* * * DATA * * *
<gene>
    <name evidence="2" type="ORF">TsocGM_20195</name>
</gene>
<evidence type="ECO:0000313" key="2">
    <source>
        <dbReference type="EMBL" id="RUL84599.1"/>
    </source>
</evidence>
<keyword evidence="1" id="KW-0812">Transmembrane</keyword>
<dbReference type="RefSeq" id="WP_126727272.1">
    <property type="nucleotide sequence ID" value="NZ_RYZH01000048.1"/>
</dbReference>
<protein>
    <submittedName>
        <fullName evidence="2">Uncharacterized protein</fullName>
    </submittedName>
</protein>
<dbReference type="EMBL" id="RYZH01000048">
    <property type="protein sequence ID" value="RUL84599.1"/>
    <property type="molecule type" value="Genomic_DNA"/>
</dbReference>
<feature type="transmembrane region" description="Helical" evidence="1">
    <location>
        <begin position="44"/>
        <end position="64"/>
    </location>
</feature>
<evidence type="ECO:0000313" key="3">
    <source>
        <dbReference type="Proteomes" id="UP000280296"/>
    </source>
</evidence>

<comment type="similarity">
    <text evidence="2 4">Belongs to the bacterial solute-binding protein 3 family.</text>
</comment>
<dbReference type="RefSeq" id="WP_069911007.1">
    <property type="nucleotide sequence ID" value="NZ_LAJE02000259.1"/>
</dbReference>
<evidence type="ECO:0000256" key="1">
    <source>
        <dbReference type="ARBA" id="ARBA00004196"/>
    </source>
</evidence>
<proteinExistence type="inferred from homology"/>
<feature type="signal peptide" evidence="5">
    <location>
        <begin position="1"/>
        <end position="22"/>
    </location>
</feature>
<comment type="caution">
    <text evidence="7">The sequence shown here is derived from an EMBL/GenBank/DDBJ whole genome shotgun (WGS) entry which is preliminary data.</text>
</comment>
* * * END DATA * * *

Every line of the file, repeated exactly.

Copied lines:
<gene>
    <name evidence="2" type="ORF">TsocGM_20195</name>
</gene>
<evidence type="ECO:0000313" key="2">
    <source>
        <dbReference type="EMBL" id="RUL84599.1"/>
    </source>
</evidence>
<keyword evidence="1" id="KW-0812">Transmembrane</keyword>
<dbReference type="RefSeq" id="WP_126727272.1">
    <property type="nucleotide sequence ID" value="NZ_RYZH01000048.1"/>
</dbReference>
<protein>
    <submittedName>
        <fullName evidence="2">Uncharacterized protein</fullName>
    </submittedName>
</protein>
<dbReference type="EMBL" id="RYZH01000048">
    <property type="protein sequence ID" value="RUL84599.1"/>
    <property type="molecule type" value="Genomic_DNA"/>
</dbReference>
<feature type="transmembrane region" description="Helical" evidence="1">
    <location>
        <begin position="44"/>
        <end position="64"/>
    </location>
</feature>
<evidence type="ECO:0000313" key="3">
    <source>
        <dbReference type="Proteomes" id="UP000280296"/>
    </source>
</evidence>

<comment type="similarity">
    <text evidence="2 4">Belongs to the bacterial solute-binding protein 3 family.</text>
</comment>
<dbReference type="RefSeq" id="WP_069911007.1">
    <property type="nucleotide sequence ID" value="NZ_LAJE02000259.1"/>
</dbReference>
<evidence type="ECO:0000256" key="1">
    <source>
        <dbReference type="ARBA" id="ARBA00004196"/>
    </source>
</evidence>
<proteinExistence type="inferred from homology"/>
<feature type="signal peptide" evidence="5">
    <location>
        <begin position="1"/>
        <end position="22"/>
    </location>
</feature>
<comment type="caution">
    <text evidence="7">The sequence shown here is derived from an EMBL/GenBank/DDBJ whole genome shotgun (WGS) entry which is preliminary data.</text>
</comment>